In the spirit of procrastination...
When I was in grad school, I drove a '87 Honda Accord, with the pop-up lights, burning oil, rusty rear end, and a prototypical "luxury" cockpit that pretty much all the fleets of all the makers have since adopted. I am not a car lover, but I did really like that car. I fixed a few vehicles in those years out of painful necessity, but most of those efforts were jury-rigging a couple of front ends thanks to my awful driving skills and occasional bad luck. The only one I really wanted to repair was the Accord. Biggest job I ever attempted.
It was just about ten years ago that I had the top of the engine spread out all over the landlord's driveway. One of the spark plugs had blown out--the threads just gave way and the the thing popped right off--and I had to take the head off and tap a new hole and rethread it with one of those heli-coil dealies. Fun stuff. you could really see the black gunk on top of the cylinders, and I suspected that the oil leak was from the rods above, which was I could address, having it all apart like that, but I was already out of money and in over my head in terms of capability. The car had negligible value, and the repair got me a good extra year out of the vehicle. I felt really good about that repair. The car never stopped performing for me, but it did eventually fail emissons. If it had been the burning oil or the rust, I might have tried to get even more driving out of it.
I feel that this is how cars should be handled. Serially buying new cars is absurd, and something well worth procrastinating. Every mile that you can get free and clear of any lien, well, that's money in the bank as far as I'm concerned. Cars should be driven until they're kaput--until the cost of maintaining them surpasses the cost of replacing them. But when do you make the call?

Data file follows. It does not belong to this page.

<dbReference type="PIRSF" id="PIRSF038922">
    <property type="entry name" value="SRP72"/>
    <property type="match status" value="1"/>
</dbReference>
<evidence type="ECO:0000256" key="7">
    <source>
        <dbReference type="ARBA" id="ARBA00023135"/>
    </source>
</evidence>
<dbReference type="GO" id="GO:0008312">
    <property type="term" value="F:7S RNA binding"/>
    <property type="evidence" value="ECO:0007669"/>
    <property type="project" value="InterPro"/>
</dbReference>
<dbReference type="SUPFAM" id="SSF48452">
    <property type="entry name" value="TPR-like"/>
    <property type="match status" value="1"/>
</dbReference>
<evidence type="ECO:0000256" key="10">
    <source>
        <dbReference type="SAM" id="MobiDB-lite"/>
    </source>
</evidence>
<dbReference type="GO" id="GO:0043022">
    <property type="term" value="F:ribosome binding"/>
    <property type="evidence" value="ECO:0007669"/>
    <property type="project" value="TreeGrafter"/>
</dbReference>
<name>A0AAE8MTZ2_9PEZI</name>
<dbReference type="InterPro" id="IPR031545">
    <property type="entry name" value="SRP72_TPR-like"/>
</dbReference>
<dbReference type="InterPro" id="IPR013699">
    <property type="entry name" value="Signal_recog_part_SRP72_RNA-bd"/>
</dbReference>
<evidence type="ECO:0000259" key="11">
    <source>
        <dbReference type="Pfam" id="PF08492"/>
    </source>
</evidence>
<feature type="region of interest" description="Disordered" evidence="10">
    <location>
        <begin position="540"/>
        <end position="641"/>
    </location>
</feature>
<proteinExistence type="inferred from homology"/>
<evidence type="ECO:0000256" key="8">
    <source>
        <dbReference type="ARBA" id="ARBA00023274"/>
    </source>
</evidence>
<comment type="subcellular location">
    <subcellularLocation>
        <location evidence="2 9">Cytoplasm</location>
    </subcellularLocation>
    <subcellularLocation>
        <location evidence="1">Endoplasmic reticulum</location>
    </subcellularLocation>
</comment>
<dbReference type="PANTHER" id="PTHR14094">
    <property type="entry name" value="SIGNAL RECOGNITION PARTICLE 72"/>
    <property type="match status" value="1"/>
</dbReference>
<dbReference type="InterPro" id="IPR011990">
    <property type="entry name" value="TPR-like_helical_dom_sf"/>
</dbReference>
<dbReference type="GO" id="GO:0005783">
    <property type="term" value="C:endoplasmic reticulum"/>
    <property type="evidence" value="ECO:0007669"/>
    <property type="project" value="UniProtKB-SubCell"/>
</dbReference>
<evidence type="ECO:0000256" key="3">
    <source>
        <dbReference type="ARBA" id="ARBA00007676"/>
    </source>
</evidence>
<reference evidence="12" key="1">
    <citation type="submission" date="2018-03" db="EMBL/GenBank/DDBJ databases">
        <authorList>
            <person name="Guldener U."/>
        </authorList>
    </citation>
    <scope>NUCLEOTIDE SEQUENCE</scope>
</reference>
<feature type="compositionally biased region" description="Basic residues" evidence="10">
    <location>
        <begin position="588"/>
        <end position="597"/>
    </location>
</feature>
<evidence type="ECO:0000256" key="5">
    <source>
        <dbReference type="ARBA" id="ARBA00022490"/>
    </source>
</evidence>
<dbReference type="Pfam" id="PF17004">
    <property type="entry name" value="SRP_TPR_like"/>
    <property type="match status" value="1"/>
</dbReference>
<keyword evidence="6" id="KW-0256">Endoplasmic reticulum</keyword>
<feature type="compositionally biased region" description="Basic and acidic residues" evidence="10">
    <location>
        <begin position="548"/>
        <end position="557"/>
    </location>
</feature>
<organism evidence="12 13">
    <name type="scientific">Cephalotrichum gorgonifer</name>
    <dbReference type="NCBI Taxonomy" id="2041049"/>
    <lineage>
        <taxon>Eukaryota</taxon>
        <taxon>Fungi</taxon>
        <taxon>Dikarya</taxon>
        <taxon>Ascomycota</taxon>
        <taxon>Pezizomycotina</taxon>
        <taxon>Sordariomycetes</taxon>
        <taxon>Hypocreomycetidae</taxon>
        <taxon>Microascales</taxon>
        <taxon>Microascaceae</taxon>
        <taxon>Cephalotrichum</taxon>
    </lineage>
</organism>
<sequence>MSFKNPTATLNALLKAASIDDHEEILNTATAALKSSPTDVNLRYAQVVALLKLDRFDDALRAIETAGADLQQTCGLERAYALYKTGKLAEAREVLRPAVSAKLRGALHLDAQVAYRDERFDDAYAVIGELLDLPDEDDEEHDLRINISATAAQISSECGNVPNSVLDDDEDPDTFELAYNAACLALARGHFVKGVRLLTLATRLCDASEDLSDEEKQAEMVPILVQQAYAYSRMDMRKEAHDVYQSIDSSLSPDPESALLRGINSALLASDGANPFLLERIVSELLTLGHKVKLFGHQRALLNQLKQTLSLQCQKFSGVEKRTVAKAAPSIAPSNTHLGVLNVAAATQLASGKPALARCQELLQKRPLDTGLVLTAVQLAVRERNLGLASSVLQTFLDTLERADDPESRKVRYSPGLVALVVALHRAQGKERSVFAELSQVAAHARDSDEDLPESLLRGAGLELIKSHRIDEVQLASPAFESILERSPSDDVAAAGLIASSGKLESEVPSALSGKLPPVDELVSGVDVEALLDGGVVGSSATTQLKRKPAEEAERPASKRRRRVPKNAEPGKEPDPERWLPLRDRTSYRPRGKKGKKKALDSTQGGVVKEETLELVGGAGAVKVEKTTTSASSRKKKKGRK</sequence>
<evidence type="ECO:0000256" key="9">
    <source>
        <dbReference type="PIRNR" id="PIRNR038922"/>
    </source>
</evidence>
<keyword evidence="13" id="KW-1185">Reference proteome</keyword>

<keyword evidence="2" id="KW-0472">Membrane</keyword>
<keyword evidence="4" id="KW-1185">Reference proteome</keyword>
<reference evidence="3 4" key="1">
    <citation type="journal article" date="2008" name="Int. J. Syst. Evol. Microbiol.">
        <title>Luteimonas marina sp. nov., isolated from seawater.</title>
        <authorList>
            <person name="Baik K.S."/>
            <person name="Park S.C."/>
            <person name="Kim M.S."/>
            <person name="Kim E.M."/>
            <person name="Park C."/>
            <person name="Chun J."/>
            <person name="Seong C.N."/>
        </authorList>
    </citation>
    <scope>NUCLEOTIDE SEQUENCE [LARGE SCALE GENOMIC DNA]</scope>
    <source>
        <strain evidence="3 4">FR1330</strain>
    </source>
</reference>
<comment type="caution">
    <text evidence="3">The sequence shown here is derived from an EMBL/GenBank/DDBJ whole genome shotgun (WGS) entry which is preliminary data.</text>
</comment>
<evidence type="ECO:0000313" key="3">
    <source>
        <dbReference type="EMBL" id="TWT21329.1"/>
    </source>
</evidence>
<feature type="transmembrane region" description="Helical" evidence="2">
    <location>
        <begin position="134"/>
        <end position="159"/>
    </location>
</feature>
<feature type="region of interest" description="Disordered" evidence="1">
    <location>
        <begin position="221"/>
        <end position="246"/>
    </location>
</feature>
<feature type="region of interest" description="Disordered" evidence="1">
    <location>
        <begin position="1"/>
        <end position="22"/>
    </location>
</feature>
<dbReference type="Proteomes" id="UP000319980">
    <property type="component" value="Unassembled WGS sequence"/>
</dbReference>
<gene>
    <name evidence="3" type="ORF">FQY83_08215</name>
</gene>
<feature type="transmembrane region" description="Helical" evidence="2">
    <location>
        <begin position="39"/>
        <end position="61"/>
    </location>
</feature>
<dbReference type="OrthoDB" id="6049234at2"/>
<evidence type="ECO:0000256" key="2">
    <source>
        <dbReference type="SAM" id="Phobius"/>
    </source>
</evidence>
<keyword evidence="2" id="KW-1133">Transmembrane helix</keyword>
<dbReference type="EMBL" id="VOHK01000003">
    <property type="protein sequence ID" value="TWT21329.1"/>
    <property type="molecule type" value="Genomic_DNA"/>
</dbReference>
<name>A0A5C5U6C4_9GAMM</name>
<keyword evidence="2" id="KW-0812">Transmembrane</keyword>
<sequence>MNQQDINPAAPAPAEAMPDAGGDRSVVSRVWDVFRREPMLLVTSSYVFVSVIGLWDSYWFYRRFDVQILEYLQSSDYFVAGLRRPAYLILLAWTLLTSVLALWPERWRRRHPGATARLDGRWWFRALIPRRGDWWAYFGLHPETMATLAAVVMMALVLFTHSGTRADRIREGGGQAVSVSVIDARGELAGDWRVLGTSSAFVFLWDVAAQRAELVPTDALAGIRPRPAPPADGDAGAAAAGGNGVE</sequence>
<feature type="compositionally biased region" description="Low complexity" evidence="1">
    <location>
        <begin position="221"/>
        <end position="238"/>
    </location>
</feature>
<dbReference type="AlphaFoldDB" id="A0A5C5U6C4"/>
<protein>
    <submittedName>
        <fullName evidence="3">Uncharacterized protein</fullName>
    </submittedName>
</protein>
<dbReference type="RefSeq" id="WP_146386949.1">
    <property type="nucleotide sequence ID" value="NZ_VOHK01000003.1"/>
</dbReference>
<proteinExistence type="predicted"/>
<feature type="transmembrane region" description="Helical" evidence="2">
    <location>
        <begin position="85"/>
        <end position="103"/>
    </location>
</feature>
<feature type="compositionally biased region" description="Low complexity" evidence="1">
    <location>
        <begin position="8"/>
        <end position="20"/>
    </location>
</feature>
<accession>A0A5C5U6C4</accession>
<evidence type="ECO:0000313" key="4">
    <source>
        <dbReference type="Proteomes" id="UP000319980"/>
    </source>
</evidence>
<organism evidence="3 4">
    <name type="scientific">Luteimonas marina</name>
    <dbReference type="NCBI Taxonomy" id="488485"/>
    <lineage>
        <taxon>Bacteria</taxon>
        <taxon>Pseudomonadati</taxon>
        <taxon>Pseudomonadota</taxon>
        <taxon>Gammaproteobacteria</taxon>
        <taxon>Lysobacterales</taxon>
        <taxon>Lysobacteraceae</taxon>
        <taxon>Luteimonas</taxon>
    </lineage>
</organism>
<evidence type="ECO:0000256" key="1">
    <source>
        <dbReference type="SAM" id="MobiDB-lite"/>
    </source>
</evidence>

I learned this morning that my Subaru ('02 Legacy) is suffering an oil leak, from the head gasket and possibly elsewhere. I don't think I'm at a point in my life where I'll try and pull off a major and necessary repair myself (I don't even have a garage), but these guys are quoting me on the order of $2500 for all the gasket (guess)work they think it requires (might as well replace the timing belt too, etc.). What's worse, since I've already been procrastinating so long on getting the exhaust replaced (gradually getting noiser and stinkier), the vehicle is looking at three thousand dollars in repairs.
I'm pretty upset. This is the second car in a row that required major surgery at the 100000 mile mark, and I was hoping to get more than that out of a Subaru, get to that point of pure, delicious, economic gravy. The car is allegedly worth $5k retail, so I'm not quite underwater yet, but I'm nagged with the question of how best to maintain this thing. Do I pay for the head gasket (and other) repair, and will that get me to the fiscally pleasing ridiculously high mileage I'd prefer, or is it time start riding it into the ground? If I do the exhaust, and then just pour oil into it until it just siezes, will that get me another year or two? Anybody have experience with these cars?
There are a couple of complications, too. Unfortunately, we have to get the exhaust fixed before it can even be tested for emissions in three months, and it's not a given that it will pass. The second issue is that we kind of hate the car--the seats are incredibly uncomfortable, the doors are flimsy, and the wind whistles through the windows in a most annoying and constant way. I'd still rather get another couple years out of it.
So, a decision on how long we should try to gimp this thing along has to be made by January. We're saving up for whichever choice, which is a huge impediment to our general plans. Which to choose? Well, that's going to be put off a little longer.
Saturday, October 24, 2009
In the spirit of procrastination...